Graphene is used to generate matter and antimatter from the vacuum

Graphene can be used to mimic the production of particles and antiparticles that occurs in the vacuum surrounding neutron stars. It generates supraluminal electrons that provide an electrical current greater than that allowed by the quantum physics of condensed matter.

Researchers at the University of Manchester have managed to generate pairs of particles and antiparticles from the vacuum, by recreating in graphene the same cosmic force present in neutron stars.

Although it is considered empty, in reality the space is full of elementary particles that are obtained by the electric or magnetic fields that cross it.

In order to generate particles, these force fields that cross the vacuum have cosmic intensities, such as the fields that are created around neutron stars or those that arise temporarily during particle collisions.

Physicists around the world have been trying for years to test these theoretical predictions and several experiments with particle colliders are planned to verify that the cosmic processes for the creation of matter occur spontaneously in a vacuum.

powerful graphene

What the new research, led by 2000 Nobel laureate in Physics Andre Geim, has done is use graphene to mimic the production of electron-positron pairs that occurs in a vacuum. The results have been published in the journal Science.

The team of researchers, also made up of scientists from the United Kingdom, Spain (Institute of Photonic Sciences of Casteldefels), the United States and Japan, used graphene devices to achieve exceptionally strong electric fields from a simple configuration.

The researchers were able to clearly observe the spontaneous production of electron-hole pairs (holes are a solid-state analogue of positrons) and found that the details of the process match perfectly with theoretical predictions of particle formation in a vacuum.

another surprise

The scientists also observed another unusual high-energy process that so far has no analogies in particle physics and astrophysics.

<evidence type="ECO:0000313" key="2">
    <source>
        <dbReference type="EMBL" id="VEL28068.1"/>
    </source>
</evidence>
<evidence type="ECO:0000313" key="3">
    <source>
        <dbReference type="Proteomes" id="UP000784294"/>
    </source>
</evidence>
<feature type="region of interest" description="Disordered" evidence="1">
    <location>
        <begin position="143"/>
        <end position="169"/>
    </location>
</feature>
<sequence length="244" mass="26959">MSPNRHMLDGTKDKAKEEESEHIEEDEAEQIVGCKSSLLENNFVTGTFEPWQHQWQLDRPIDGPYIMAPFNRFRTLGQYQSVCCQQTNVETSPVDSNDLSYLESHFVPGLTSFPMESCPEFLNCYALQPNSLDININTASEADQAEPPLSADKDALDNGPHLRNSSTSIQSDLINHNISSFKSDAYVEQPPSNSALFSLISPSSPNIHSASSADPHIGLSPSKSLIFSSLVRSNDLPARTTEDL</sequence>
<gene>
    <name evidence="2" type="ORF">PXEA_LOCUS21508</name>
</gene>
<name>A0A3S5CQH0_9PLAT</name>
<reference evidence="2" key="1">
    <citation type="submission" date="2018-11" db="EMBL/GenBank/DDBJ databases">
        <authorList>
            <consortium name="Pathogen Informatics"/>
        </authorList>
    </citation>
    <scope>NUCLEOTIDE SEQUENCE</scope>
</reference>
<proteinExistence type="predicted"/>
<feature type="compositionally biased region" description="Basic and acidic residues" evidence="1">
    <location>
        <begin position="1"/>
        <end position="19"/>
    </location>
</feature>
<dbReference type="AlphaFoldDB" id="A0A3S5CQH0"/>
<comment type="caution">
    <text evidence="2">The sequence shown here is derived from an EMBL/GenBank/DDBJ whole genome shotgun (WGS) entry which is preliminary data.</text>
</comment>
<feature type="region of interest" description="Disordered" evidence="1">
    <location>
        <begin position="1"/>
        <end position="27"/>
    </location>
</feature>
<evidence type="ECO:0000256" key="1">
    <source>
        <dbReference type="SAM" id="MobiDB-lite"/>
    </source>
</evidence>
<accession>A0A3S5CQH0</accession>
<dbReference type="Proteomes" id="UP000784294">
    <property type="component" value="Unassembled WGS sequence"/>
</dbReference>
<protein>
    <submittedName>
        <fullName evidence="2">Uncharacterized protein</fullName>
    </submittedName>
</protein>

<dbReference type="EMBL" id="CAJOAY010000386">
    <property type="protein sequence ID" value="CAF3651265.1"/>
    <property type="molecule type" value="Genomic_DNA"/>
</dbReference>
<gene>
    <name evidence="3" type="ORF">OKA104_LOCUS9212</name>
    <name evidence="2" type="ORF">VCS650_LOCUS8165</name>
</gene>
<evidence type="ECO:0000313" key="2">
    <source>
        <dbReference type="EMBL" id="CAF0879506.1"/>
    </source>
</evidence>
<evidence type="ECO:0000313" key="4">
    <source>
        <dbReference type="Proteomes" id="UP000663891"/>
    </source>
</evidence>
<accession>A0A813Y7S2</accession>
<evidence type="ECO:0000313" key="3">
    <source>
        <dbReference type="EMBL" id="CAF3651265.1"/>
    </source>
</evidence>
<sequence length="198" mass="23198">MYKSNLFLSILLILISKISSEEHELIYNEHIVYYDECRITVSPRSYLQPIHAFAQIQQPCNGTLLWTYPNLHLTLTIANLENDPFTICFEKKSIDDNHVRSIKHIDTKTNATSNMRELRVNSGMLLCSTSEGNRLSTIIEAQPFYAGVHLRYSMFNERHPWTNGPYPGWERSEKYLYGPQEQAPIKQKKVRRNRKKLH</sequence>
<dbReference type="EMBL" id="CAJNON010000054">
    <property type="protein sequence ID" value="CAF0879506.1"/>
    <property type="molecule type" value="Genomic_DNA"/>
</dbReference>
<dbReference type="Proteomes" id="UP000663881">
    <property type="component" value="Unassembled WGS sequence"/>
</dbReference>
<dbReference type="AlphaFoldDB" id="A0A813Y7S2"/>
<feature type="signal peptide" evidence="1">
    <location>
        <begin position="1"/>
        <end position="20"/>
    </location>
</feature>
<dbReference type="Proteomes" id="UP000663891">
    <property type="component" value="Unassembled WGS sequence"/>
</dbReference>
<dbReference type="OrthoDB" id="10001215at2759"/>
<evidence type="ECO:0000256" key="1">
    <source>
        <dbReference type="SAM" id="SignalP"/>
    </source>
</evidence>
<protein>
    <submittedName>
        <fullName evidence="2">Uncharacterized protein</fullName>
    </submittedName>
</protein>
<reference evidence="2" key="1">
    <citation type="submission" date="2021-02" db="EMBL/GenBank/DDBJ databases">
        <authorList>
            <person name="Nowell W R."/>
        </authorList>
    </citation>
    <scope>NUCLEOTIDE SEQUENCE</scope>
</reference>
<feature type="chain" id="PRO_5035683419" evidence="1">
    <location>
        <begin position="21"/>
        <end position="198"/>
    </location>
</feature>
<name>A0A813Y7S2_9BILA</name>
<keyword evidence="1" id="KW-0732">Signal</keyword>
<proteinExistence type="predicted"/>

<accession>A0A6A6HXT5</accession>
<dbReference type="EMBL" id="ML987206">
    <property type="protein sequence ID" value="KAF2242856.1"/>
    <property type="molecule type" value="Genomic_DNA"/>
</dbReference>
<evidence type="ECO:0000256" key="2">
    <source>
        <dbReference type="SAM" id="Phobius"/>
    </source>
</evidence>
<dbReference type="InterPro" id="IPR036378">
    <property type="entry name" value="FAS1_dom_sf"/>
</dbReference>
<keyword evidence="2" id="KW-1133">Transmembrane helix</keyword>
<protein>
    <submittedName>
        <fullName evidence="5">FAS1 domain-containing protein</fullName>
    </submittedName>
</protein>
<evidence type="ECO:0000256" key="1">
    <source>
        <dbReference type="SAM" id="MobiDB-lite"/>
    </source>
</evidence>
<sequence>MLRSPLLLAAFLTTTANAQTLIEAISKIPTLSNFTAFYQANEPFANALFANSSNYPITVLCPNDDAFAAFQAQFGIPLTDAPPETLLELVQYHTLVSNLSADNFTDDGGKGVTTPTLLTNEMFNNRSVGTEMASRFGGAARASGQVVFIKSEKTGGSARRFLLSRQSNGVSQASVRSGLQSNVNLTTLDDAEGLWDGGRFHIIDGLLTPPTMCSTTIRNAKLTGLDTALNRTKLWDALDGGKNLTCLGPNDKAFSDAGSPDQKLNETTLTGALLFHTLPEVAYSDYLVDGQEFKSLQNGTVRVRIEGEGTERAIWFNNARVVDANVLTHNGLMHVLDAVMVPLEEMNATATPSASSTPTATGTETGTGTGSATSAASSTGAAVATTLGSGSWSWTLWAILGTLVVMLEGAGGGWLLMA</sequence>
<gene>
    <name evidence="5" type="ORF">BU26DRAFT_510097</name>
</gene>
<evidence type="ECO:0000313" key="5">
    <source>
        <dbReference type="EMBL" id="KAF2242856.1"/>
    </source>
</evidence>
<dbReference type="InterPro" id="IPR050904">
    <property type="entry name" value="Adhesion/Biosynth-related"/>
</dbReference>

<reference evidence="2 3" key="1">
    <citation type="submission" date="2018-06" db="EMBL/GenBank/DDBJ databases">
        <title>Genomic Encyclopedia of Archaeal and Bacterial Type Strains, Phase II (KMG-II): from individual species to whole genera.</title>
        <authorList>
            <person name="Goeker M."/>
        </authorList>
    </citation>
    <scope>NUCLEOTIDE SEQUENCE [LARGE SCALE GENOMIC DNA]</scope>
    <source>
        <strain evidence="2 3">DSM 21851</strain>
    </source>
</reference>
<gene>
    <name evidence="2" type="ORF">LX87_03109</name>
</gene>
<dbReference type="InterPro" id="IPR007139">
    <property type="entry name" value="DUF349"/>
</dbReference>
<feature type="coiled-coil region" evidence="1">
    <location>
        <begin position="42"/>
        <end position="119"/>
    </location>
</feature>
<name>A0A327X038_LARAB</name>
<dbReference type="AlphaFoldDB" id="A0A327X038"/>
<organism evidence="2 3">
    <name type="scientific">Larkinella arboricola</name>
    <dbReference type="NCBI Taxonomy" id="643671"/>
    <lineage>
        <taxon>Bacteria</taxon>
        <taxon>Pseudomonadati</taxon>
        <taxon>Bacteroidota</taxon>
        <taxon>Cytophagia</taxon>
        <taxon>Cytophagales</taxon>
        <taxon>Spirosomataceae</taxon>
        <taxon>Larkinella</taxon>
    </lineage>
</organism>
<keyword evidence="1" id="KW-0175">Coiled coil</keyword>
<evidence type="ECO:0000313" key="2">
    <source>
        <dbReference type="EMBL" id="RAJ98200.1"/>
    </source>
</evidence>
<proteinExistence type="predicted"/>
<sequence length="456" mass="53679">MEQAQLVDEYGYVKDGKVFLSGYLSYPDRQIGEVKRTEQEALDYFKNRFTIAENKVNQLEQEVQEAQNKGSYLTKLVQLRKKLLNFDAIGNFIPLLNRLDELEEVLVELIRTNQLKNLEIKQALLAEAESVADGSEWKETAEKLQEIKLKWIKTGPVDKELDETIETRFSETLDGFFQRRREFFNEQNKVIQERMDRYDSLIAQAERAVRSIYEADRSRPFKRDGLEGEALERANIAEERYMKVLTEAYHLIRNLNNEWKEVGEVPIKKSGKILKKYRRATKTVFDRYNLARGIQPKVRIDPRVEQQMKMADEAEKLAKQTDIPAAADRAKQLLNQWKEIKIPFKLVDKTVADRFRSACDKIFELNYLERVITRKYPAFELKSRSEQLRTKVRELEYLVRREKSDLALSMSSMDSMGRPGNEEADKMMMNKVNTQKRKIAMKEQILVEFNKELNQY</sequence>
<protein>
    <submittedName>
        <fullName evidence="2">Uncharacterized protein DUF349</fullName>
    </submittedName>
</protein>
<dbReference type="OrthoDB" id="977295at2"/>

They filled their simulated vacuum with electrons and accelerated them to the maximum speed allowed by the graphene vacuum, which is 1/300 the speed of light.

At this point, something seemingly impossible happened: the electrons seemed to become supraluminal, providing an electrical current greater than that allowed by the general rules of quantum physics of condensed matter.

The origin of this effect was explained as the spontaneous generation of additional charge carriers. The theoretical description of this process, provided by the research team, is quite different from that known so far for empty space.

To the limit

“People often study electronic properties using tiny electric fields that allow for easier analysis and theoretical description. We decided to boost the strength of the electric fields as much as possible using different experimental tricks so as not to burn out our devices”, explains the first author of the article, Dr. Alexey Berduygin, in a release.

Co-lead author Dr. Na Xin adds: “We just wondered what could happen at this end. To our surprise, the Schwinger effect emerged.”

The Schwinger effect is a physical phenomenon according to which matter is created by a strong electric field. It is a prediction of quantum electrodynamics (QED).

Beyond superconductivity

Dr. Roshan Krishna Kumar, another prominent contributor, said: “When we first saw the spectacular features of our devices, we discovered that the puzzling behavior (of the supraluminal electrons) was not superconductivity, but something between the astrophysics and particle physics. It is curious to see so many parallels between distant disciplines”.

The results of this research are also important for the development of future electronic devices based on two-dimensional quantum materials, and set limits on wiring made of graphene, which was already known for its remarkable ability to withstand ultra-high electrical currents. researchers.


Out-of-equilibrium criticalities in graphene superlattices. Alexei I. Berdyugin et al. SCIENCE, 27 Jan 2022, Vol 375, Issue 6579, p. 430-433. DOI: 10.1126/science.abi8627

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Graphene is used to generate matter and antimatter from the vacuum